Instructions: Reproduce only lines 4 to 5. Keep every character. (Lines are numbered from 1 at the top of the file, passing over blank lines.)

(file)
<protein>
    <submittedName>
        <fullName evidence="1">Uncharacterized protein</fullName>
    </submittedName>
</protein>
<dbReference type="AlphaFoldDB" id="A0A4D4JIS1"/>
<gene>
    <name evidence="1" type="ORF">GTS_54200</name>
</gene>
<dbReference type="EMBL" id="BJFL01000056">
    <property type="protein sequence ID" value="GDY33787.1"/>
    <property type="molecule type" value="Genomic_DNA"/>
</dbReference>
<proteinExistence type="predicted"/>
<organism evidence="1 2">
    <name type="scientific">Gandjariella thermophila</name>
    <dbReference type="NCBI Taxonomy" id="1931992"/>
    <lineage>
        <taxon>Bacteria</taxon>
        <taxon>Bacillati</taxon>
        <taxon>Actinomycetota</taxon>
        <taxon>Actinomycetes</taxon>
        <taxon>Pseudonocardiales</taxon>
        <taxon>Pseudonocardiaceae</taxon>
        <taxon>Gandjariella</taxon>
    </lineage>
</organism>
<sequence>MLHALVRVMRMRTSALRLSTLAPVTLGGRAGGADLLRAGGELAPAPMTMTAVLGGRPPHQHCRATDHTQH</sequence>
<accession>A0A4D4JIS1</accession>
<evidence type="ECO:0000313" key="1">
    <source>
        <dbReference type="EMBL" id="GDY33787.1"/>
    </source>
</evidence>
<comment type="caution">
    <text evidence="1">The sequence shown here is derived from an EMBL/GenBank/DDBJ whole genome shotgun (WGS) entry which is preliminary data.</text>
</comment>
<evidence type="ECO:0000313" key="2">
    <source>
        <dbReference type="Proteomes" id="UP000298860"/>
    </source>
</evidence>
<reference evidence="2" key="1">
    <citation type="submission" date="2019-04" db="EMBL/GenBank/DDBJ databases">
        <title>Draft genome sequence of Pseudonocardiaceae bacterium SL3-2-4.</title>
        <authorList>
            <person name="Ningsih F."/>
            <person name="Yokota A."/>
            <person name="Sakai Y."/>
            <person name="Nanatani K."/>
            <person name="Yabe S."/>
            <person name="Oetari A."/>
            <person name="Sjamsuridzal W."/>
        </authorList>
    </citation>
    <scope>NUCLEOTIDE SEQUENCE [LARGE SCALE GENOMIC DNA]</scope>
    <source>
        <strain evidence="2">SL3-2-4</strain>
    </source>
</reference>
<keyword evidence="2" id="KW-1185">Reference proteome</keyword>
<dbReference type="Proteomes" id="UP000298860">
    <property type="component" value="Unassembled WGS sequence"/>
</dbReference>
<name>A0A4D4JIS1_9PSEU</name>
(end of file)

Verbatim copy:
    </submittedName>
</protein>